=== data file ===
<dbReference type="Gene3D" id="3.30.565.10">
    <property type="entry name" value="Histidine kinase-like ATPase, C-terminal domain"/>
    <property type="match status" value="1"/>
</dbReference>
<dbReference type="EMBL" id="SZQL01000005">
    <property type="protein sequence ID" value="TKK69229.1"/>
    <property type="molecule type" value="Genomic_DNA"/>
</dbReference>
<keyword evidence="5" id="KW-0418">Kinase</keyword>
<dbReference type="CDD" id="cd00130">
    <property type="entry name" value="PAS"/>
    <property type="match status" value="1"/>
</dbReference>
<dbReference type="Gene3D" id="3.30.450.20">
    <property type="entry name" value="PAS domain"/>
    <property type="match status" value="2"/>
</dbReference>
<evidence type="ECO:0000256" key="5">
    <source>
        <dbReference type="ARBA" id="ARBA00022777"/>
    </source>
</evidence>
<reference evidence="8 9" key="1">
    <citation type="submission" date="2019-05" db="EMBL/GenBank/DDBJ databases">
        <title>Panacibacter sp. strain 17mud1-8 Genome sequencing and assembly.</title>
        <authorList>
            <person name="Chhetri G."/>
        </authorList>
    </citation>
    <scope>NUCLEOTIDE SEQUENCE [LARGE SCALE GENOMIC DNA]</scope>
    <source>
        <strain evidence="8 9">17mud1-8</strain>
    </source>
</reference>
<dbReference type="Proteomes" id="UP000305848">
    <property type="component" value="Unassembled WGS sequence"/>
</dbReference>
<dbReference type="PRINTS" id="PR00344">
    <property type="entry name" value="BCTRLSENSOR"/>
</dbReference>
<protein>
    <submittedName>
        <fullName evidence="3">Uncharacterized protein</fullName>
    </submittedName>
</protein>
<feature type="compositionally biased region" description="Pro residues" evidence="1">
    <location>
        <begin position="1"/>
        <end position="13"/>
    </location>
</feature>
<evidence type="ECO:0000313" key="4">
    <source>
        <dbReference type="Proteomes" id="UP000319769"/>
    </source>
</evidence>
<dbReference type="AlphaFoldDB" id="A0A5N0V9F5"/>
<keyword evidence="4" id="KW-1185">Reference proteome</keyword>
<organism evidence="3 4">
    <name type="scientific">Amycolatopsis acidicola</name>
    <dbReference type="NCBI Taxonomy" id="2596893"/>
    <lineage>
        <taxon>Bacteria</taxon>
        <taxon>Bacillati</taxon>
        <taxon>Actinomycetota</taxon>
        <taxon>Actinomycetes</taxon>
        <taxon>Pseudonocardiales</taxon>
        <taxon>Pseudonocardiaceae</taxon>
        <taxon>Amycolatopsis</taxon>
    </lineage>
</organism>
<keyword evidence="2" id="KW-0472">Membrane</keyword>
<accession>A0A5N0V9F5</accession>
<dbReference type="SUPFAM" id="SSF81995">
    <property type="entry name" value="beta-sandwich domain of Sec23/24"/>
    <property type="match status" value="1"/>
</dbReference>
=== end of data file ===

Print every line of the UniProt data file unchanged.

<dbReference type="Gene3D" id="3.30.565.10">
    <property type="entry name" value="Histidine kinase-like ATPase, C-terminal domain"/>
    <property type="match status" value="1"/>
</dbReference>
<dbReference type="EMBL" id="SZQL01000005">
    <property type="protein sequence ID" value="TKK69229.1"/>
    <property type="molecule type" value="Genomic_DNA"/>
</dbReference>
<keyword evidence="5" id="KW-0418">Kinase</keyword>
<dbReference type="CDD" id="cd00130">
    <property type="entry name" value="PAS"/>
    <property type="match status" value="1"/>
</dbReference>
<dbReference type="Gene3D" id="3.30.450.20">
    <property type="entry name" value="PAS domain"/>
    <property type="match status" value="2"/>
</dbReference>
<evidence type="ECO:0000256" key="5">
    <source>
        <dbReference type="ARBA" id="ARBA00022777"/>
    </source>
</evidence>
<reference evidence="8 9" key="1">
    <citation type="submission" date="2019-05" db="EMBL/GenBank/DDBJ databases">
        <title>Panacibacter sp. strain 17mud1-8 Genome sequencing and assembly.</title>
        <authorList>
            <person name="Chhetri G."/>
        </authorList>
    </citation>
    <scope>NUCLEOTIDE SEQUENCE [LARGE SCALE GENOMIC DNA]</scope>
    <source>
        <strain evidence="8 9">17mud1-8</strain>
    </source>
</reference>
<dbReference type="Proteomes" id="UP000305848">
    <property type="component" value="Unassembled WGS sequence"/>
</dbReference>
<dbReference type="PRINTS" id="PR00344">
    <property type="entry name" value="BCTRLSENSOR"/>
</dbReference>
<protein>
    <submittedName>
        <fullName evidence="3">Uncharacterized protein</fullName>
    </submittedName>
</protein>
<feature type="compositionally biased region" description="Pro residues" evidence="1">
    <location>
        <begin position="1"/>
        <end position="13"/>
    </location>
</feature>
<evidence type="ECO:0000313" key="4">
    <source>
        <dbReference type="Proteomes" id="UP000319769"/>
    </source>
</evidence>
<dbReference type="AlphaFoldDB" id="A0A5N0V9F5"/>
<keyword evidence="4" id="KW-1185">Reference proteome</keyword>
<organism evidence="3 4">
    <name type="scientific">Amycolatopsis acidicola</name>
    <dbReference type="NCBI Taxonomy" id="2596893"/>
    <lineage>
        <taxon>Bacteria</taxon>
        <taxon>Bacillati</taxon>
        <taxon>Actinomycetota</taxon>
        <taxon>Actinomycetes</taxon>
        <taxon>Pseudonocardiales</taxon>
        <taxon>Pseudonocardiaceae</taxon>
        <taxon>Amycolatopsis</taxon>
    </lineage>
</organism>
<keyword evidence="2" id="KW-0472">Membrane</keyword>
<accession>A0A5N0V9F5</accession>
<dbReference type="SUPFAM" id="SSF81995">
    <property type="entry name" value="beta-sandwich domain of Sec23/24"/>
    <property type="match status" value="1"/>
</dbReference>